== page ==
America racial politics Racism Trump

The Capitol Hill Riots Show that America Remains a Nation of White Supremacy

America is yet to deal with it's racism

Kinza Hussain

Last week, thousands of Pro-Trump rioters, armed with dissent at the results of the 2020 Presidential Election, gathered in Washington DC demanding that Congress retract Biden’s victory. Following Trump’s encouragements for them to “fight like hell” and “take back our country” they proceeded to storm the US Capitol and occupied various parts of the building to disrupt the electoral count, an event that would formalise Biden’s presidency. Many of the protestors became violent and assaulted the US Capitol police officers and were clear about their intent to take lawmakers including Nancy Pelosi and Vice President Mike Pence hostage. They looted and vandalised offices, as well as planted improvised explosives in various areas on the Capitol grounds. 

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As a result, 5 people including a US Capitol Police Officer died, amongst various others who were injured. The intention of the “rally”, was, according to organiser and right wing activist Ali Alexander,  “to build momentum and then on the day change the hearts and minds of Congress peoples”. 

The events of last week have ultimately revealed a double standard of treatment in the way white, right wing protestors are dealt with as opposed to those of varying demographics. Former president Trump seemed largely pleased at the Capitol breach and appeared only bothered by the “low class” appearance of the rioters- more so for aesthetic reasons. Though he asked them to remain peaceful during the riots he did not explicitly demand of them to disperse. The breach was eventually deescalated, there is an undeniably explicit difference in the way the MAGA rioters were treated by the police force as opposed to that which was demonstrated during the Summer 2020 BLM protests spurred by racial injustice. 

Last year, the police’s use of military tactics, including riot gear, rubber bullets and generous use of tear gas did not go unnoticed. These measures were not only counterproductive had their intention been to deescalate the protests, but also somewhat ironically cemented the motive of the protests themselves: to draw attention to police brutality in America.

The same military tactics were not employed this time around, as the white supremacist rioters were in fact met with a relatively lenient police force that seemed reluctant to employ any actual force to dissuade the initial storming of the Capitol. One officer was even filmed taking a selfie with one of the rioters when inside the building. Low barriers were erected to prevent the storming of the capitol beforehand. The police were clad in their regular uniforms as opposed to riot gear. They failed to immediately arrest the rioters or respond in any way to their entry as well as the events the followed afterwards.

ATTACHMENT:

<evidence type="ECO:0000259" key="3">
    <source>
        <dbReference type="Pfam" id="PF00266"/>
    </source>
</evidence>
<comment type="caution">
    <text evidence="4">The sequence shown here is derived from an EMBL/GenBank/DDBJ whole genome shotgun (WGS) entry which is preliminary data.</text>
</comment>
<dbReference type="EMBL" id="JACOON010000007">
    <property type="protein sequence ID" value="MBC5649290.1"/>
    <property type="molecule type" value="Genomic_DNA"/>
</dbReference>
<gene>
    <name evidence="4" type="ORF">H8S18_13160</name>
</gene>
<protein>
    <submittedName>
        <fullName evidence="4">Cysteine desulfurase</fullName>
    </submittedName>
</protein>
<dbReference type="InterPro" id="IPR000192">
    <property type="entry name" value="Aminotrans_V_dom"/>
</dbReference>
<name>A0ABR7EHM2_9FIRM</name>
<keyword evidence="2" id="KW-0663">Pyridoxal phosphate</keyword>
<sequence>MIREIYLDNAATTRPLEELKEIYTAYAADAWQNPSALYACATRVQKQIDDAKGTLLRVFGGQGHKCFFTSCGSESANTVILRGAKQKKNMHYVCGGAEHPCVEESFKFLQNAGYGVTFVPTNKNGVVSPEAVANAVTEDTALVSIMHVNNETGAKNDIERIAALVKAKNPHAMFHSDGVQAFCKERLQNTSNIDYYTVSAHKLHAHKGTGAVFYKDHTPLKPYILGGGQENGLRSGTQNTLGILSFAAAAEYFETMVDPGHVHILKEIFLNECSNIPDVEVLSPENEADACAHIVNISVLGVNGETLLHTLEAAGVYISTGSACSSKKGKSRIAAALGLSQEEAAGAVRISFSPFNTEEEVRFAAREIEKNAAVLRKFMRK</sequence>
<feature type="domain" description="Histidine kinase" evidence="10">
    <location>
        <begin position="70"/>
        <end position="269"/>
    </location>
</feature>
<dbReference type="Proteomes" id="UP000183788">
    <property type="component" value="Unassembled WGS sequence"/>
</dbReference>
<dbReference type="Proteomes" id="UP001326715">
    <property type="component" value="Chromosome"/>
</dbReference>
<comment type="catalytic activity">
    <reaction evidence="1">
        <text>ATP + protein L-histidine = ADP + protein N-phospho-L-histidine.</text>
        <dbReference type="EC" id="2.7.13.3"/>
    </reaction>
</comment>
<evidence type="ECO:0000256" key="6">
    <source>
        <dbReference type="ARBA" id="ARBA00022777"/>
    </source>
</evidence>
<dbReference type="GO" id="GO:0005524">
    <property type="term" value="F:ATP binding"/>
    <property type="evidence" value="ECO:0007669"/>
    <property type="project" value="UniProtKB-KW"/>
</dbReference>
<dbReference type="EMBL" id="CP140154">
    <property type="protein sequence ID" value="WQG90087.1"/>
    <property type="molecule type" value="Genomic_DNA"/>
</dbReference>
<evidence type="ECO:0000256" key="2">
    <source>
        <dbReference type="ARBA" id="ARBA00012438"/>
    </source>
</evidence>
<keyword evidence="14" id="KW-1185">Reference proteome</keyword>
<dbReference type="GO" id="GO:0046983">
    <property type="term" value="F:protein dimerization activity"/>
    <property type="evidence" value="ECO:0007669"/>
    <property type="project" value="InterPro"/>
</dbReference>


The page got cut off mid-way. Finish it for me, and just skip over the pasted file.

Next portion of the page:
This behaviour seems inconsistent with the knowledge that the Capitol police happens to be one of the largest and best funded police forces in the United States, with 2,000 police officers and an annual budget of $460 million, access to substantial arsenal and extensive experience with responding to high profile events. Representative Tim Ryan (politician representing Ohio’s 13th congressional district) stated that “If black people were storming the Capitol, they would have been treated so much differently than they were today. I don’t think there’s any question that communities of colour would have been handled much, much differently”. In light of this, it seems as though the Capitol police was complicit in the breach itself through their tacit support of the rioters intents to storm the building. 

Following this double standard was Donald Trump, who in 2020, wasted no time to refer to BLM protesters as “thugs”, “agitators” and “looters”, which is at odds with his referral to last week’s rioters as “great patriots”. Most notably his phrase “when the looting starts, the shooting starts”, starkly contrasts the police’s relaxed response to rioters stealing artefacts from the Capitol, including laptops and the speaker’s  lectern, and even defecation on furniture and art. 

The storming was an obvious COVID super spreader event as noted by public health experts. In this case, the very much ongoing pandemic seemed an afterthought, contrasting sharply with attitudes last year- where many marked the racial injustice protests as potential breeding grounds for the virus in efforts to thwart civil rights campaigns. 

President-elect Joe Biden’s speech after the storming in which he called the assault “scenes of chaos” that “do not reflect the True America”. Reaffirming again that “this is not who we [Americans] are”. Is America truly the beacon of light, honour, decency and tolerance that Biden has expressed that it is? As well as the horrific treatment against those who participated in the 2020 protests in response to police brutality,  USA’s history is of as nation built on genocide, theft and slavery. 

With this in mind, letting white supremacists run rampant is perhaps the most by-definition American thing imaginable, at least on the surface. Is it possible that, contrary to Biden’s words, this event has in fact unveiled America for what it truly is? 

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